On November 17, 2017, while the Second Foreclosure Case was still pending, Ms. Ruiz brought the current action against Nationstar Mortgage LLC [1] and Deutsche Bank. Compl. The Complaint purports to bring three claims: (1) Quiet Title, (2) breach of contract and violation of 12 C.F.R. S 1026.41 and 12 U.S.C. S 2605, and (3) breach of contract, failure to restore status quo following the first foreclosure case. Id. at 5-11.

         Before the Court is Defendant Deutsche Bank's Motion for Judgment on the Pleadings. Def.'s Mot., ECF No. 19. Plaintiff has not filed an opposition brief, and the time to do so expired on August 24, 2018. Scheduling Order, ECF No. 18. Deutsche Bank argues that Plaintiffs claims are barred by res judicata, the Rooker-Feldman doctrine, and the Anti-Injunction Act, 22 U.S.C. S 2283. Def.'s Mem., ECF No. 19-1 at 1. Because I find that res judicata precludes this litigation, I am granting Defendant's motion without reaching Defendant's alternative grounds for dismissal.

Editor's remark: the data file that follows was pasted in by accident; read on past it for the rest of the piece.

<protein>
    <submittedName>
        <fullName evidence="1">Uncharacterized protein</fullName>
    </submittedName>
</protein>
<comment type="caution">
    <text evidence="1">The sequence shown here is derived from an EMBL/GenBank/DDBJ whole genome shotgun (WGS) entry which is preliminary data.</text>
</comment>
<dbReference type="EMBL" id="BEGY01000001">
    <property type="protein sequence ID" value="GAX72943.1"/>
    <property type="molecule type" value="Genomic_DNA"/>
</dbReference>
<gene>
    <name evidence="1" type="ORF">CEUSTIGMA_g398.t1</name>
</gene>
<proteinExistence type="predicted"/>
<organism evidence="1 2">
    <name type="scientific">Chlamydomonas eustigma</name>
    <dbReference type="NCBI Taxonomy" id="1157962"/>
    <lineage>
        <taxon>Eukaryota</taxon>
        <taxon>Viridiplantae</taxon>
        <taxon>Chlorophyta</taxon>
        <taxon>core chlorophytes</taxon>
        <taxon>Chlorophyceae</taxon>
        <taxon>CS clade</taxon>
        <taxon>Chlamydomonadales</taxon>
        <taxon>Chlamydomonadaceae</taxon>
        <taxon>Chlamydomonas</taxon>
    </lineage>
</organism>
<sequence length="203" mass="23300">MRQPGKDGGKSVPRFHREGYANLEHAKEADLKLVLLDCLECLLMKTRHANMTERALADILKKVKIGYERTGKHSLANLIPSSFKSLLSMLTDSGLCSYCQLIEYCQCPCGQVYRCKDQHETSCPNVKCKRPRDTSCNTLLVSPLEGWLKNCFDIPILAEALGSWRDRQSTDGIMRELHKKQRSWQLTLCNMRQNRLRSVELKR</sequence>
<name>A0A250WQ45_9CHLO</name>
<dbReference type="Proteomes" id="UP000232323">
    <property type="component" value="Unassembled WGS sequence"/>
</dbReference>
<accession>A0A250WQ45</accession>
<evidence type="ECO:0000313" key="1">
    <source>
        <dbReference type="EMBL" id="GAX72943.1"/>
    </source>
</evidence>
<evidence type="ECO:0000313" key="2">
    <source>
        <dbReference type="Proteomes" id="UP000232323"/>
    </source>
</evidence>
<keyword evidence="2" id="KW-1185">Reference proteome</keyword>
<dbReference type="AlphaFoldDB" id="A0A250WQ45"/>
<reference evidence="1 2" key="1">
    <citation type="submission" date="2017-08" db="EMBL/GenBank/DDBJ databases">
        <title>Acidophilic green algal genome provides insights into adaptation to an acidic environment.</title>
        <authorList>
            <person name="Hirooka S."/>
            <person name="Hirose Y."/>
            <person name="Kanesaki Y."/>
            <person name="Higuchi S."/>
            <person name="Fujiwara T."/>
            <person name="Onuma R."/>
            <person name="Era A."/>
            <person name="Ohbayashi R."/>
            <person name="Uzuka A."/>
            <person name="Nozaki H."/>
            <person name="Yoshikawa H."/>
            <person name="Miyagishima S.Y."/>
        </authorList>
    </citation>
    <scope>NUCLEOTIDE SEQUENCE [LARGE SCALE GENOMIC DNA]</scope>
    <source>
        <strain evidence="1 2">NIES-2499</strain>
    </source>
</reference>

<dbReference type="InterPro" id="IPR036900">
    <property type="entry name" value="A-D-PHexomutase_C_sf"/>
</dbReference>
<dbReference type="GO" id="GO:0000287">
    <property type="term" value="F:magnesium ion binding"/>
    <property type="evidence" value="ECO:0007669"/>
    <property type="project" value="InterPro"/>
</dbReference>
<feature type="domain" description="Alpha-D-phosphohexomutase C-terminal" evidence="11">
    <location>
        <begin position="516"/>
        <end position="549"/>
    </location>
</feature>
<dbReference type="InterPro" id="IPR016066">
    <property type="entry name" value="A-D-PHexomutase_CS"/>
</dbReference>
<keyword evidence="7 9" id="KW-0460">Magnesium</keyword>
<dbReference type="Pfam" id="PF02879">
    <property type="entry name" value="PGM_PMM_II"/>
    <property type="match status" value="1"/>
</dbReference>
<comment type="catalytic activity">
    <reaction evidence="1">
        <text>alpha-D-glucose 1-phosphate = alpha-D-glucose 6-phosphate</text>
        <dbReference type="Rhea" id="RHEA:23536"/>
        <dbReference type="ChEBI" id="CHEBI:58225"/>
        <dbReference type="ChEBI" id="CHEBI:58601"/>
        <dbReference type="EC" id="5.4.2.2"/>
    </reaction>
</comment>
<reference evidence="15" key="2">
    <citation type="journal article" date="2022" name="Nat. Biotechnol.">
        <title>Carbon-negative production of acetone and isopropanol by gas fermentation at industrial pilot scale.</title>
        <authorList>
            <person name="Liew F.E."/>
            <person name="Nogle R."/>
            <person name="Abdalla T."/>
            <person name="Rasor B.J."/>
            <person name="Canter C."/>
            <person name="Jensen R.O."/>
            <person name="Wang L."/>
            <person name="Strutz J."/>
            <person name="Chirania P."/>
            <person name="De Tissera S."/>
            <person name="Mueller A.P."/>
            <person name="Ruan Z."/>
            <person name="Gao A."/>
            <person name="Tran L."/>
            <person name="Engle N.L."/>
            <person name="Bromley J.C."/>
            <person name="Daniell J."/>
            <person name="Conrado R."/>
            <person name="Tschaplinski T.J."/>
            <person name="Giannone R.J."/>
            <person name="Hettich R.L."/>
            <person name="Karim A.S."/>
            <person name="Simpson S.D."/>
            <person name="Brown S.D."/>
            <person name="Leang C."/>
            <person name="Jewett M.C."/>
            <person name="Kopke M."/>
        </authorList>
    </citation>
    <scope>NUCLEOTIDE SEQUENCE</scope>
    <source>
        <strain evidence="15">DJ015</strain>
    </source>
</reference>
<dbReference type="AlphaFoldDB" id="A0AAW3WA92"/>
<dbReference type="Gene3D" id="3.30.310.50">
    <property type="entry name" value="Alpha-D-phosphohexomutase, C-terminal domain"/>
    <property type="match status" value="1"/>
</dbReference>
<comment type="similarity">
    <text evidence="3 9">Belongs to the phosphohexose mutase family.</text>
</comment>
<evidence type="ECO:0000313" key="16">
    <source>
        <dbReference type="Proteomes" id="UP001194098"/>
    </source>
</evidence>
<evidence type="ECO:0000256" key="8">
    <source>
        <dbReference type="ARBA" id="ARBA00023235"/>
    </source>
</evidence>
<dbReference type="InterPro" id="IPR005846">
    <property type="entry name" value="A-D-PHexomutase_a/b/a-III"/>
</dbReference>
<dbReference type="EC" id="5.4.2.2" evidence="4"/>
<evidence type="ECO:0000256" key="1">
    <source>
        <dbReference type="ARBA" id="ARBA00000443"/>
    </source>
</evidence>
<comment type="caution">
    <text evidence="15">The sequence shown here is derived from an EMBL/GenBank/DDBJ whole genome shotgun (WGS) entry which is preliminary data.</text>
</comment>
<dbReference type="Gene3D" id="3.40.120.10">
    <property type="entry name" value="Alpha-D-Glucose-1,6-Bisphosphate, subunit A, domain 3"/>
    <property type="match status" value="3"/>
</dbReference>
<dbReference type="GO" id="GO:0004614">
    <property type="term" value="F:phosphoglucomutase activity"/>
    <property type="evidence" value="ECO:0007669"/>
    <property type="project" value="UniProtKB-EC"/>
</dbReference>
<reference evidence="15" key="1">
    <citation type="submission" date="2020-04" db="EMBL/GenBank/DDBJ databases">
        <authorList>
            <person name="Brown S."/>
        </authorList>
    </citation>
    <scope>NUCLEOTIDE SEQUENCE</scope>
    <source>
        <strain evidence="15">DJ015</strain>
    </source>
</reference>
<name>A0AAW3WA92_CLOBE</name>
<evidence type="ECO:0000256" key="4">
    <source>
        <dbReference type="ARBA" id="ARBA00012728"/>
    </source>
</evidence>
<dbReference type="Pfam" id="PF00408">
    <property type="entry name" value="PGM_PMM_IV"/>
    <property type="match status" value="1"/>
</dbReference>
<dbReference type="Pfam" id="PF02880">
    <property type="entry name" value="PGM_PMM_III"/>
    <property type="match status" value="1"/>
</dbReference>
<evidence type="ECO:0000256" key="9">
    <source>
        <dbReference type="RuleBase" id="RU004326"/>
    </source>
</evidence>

Standard of Review

         Courts apply "the same standard for Rule 12(c) motions [for judgment on the pleadings] as for motions made pursuant to Rule 12(b)(6)." Burbach Broadcasiing Co. of Del. v. Elkins Radio Corp., 278 F.3d 401, 466 (4th Cir. 2002). Under Rule 12(b)(6), a complaint is subject to dismissal if it "fail[s] to state a claim upon which relief can be granted." Fed.R.Civ.P. 12(b)(6). A complaint must contain "a short and plain statement of the claim showing that the pleader is entitled to relief," Fed.R.Civ.P. 8(a)(2), and must state "a plausible claim for relief," Ashcroft v. Iqbal, 556 U.S. 662, 678~79 (2009). "A claim has facial plausibility when the plaintiff pleads factual content that allows the court to draw the reasonable inference that the defendant is liable for the misconduct alleged." Iqbal, 556 U.S. at 678. Rule 12(b)(6)'s purpose "is to test the sufficiency of a complaint and not to resolve contests surrounding the facts, the merits of a claim, or the applicabiitty of defenses." VelenGia v. Drezhlo, No. RDB-12-237, 2012 WL 6562764, at *4 (D. Md. Dec. 13, 2012) (quoting Presley v. City of Charlottesville, 464 F.3d 480, 483 (4th Cir. 2006)).